Her Majesty the Queen v. Robert David Nicholas Bradshaw
(British Columbia) (Criminal) (By Leave)
(Publication ban in case)
Criminal law - Evidence, Hearsay.
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(PUBLICATION BAN IN CASE)
Criminal Law – Evidence – Hearsay – Threshold reliability – Admissibility of former co-accused’s hearsay statement – Whether Court of Appeal erred in elevating test for threshold reliability – Use of extrinsic evidence in assessment of threshold reliability – Appropriate contextual analysis in assessment of threshold reliability.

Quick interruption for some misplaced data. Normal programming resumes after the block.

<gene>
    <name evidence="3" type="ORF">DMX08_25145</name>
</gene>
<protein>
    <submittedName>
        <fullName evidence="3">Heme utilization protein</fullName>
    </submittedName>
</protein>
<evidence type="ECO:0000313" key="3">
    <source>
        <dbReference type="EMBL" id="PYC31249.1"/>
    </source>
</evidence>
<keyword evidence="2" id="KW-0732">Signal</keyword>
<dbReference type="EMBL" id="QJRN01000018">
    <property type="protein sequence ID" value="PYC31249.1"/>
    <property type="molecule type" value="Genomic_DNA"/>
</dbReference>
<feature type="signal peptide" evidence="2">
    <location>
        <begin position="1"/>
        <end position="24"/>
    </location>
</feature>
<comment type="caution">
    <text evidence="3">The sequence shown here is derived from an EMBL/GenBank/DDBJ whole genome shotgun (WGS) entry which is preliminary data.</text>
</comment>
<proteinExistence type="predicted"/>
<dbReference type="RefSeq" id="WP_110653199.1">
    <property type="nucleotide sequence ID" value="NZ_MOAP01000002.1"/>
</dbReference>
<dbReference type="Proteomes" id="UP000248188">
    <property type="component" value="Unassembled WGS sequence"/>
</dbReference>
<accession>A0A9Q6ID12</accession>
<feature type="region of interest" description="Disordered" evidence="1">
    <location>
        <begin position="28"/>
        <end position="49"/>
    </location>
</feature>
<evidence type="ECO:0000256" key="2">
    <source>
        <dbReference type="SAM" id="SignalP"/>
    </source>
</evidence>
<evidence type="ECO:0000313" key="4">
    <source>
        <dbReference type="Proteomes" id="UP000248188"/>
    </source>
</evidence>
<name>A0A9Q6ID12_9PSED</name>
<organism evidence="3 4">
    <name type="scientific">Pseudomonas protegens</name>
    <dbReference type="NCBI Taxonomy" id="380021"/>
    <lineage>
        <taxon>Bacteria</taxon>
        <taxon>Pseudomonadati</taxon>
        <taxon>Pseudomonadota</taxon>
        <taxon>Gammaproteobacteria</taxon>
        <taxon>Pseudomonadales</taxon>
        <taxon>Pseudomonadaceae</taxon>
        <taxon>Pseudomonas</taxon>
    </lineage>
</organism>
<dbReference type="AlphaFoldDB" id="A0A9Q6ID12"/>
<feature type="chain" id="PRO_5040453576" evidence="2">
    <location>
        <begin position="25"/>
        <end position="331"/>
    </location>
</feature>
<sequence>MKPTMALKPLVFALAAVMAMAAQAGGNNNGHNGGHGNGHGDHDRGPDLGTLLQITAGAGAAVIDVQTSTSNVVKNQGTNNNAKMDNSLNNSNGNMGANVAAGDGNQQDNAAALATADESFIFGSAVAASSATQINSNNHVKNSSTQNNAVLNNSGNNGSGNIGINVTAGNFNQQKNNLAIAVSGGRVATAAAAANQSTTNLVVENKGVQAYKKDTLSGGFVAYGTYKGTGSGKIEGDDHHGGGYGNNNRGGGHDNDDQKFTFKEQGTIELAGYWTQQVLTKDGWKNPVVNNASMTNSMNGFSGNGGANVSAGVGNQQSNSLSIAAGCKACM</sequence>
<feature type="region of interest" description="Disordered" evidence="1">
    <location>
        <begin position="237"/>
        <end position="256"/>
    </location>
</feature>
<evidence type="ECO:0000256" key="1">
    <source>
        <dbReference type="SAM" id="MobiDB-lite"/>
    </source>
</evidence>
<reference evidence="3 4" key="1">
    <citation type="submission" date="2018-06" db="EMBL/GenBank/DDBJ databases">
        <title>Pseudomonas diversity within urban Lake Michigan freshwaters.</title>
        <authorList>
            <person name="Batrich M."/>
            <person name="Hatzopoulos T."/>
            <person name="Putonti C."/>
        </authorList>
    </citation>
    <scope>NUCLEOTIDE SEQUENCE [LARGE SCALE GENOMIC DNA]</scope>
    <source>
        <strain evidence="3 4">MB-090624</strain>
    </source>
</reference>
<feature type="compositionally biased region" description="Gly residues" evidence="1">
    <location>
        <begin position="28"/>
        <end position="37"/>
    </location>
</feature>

Two people were shot to death five days apart. A co-accused became the target of a Mr. Big investigation, during which he told an undercover officer that he alone was the shooter in both killings. When he met Mr. Big, he said that the respondent shot one victim and assisted killing the other victim. The co-accused was arrested and charged with two counts of first degree murder. In police interviews, he first denied involvement, then he described the murders and implicated others but not by name, then he confessed, then he re-enacted the murders and alleged that the respondent shot the second victim and helped in the first murder. At the respondent’s trial, the co-accused refused to be sworn. The Crown sought to admit a recording of his re-enactment for the truth of its contents. The trial judge admitted the recording under the principled exception to the hearsay rule. A jury convicted the respondent on two counts of first degree murder. The Court of Appeal held that the recording of the co-accused’s re-enactment should not have been admitted. It set aside the convictions and ordered a new trial on both counts.
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